Capital Park Residencies - 355 Menzies
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Jon Floyd, Jawl Properties & Kevin Welsh, Integral Group
355 Menzies is a 4-level concrete and steel building with a gross square footage of 4,655 m2 and over a hundred residents. It is the first residential building to be completed in the Capital Park complex, which is located across the street from the provincial parliament buildings in Victoria, British Columbia. The development promotes the idea of sustainably densifying urban environments with high-quality rental units in proximity to places of work and amenities. This building is targeting a Gold certification in the Canadian Green Building Council’s Leadership in Energy and Environmental Design (LEED) Standard.
Green Building Highlighted Features
- Shared parkade with other buildings in the complex
- Proximity to public transit, facilities to encourage carpooling and electric vehicles
- Ground floor commercial spaces, including a grocery store and library
- Dedicated bicycle parking room in parkade for bicycle commuters, as well as proximity to bike lanes
- Landscaping makes use of drought-resistant native plant species and is optimized for stormwater management
- High reflective rooftop reduces heat island effect
- Efficient heating through hydronic baseboards and a heat recovery ventilator
The building provides 52 rental units close to the British Columbia legislature in the historic James Bay neighbourhood. While the neighbourhood is already rich in amenities, with several restaurants, cafes, and stores within walking distance, the building itself includes two large commercial spaces, contributing to a traditional mixed-use building in a neighbourhood where many residents also work.
The southernmost end of the building houses a Red Barn Market, which is a locally-owned grocery chain with a focus on carrying products produced by local-area farmers and small-scale food processors. Having a grocery store in the Capital Park development means that residents or workers in the building and neighbourhood can reduce the amount of travel required to buy their daily necessities.
The other end of the building houses the sxʷeŋxʷəŋ təŋəxʷ James Bay branch of the Victoria Public Library. Pronounced s-hweng hw-ung tongue-oo-hw, sxʷeŋxʷəŋ təŋəxʷ is the Lekwungen name for James Bay. A major amenity for the neighbourhood, the branch offers book lending, a kids area, public computers, and bookable community and study rooms.
The building also features a shared amenity space on level 3, leading out to a large outdoor space. This is in keeping with an intent of the entire Capital Park development to provide ample outdoor space to encourage occupants to spend more time outdoors, engaging with the landscape and ecology which is designed into the spaces, as well as the community as a whole.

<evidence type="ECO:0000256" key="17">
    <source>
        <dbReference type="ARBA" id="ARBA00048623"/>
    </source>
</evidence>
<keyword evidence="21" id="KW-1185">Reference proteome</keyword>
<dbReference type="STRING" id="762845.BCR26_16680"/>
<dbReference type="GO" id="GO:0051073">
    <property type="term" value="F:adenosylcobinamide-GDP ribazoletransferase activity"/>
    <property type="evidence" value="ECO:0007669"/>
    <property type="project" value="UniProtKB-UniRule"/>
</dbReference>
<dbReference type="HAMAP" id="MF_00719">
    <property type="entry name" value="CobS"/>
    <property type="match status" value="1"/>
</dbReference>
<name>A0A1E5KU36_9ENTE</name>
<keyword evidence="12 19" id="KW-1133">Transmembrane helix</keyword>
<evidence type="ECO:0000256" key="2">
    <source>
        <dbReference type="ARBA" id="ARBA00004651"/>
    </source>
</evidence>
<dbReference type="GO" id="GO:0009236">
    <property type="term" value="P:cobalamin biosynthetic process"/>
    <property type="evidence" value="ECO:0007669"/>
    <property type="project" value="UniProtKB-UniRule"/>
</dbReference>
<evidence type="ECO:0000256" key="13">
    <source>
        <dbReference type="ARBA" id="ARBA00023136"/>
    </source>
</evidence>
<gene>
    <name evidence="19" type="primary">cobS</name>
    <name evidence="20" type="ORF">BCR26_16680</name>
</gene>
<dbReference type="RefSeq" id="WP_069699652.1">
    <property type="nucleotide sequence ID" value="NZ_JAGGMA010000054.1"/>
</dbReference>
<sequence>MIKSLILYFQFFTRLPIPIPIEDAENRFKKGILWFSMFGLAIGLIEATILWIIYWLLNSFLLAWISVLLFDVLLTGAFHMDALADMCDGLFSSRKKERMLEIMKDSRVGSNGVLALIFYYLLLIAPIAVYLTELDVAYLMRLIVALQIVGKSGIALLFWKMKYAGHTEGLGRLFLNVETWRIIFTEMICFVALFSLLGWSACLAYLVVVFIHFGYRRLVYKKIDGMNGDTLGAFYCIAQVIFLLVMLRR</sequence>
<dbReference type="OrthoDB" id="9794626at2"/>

The site previously housed surface parking, and a collection of buildings that were built in the early fifties. These buildings were referred to internal as the “temp buildings”, and had greatly exceeded their lifespan. In the 1990s the city established set of stipulations based on public engagement for future development of the property in a document called the Victoria Accord. The accord called for a mixed-use site with “people-oriented” streets, public amenities, and clear views of the legislature. The developers of the site, Jawl Development, and Concert Properties committed to meeting and surpassing the requirements of the accord.
An interesting aspect of the site were five heritage houses which were each over 100 years old. The houses were relocated within the James Bay neighbourhood and renovated, with three of the houses being converted into small rental units, and two being sold in their new locations.
The building’s location on Menzies Street means that it has a wide variety of transportation options available to residents. Several bus lines run along Menzies and Superior street, and the multi-bay Legislature Terminus where many bus lines start or end their routes is only a block away.
There are also dedicated bike lanes passing by the development, and the site is served by improvements made as part of the Capital Park development, including a segregated bike lane along Superior St. Material efficiencies were gained by the building having a shared parkade structure with the adjacent office building. To incentivise occupants to reduce their vehicle emissions the parkade also offers electric vehicle charging stations.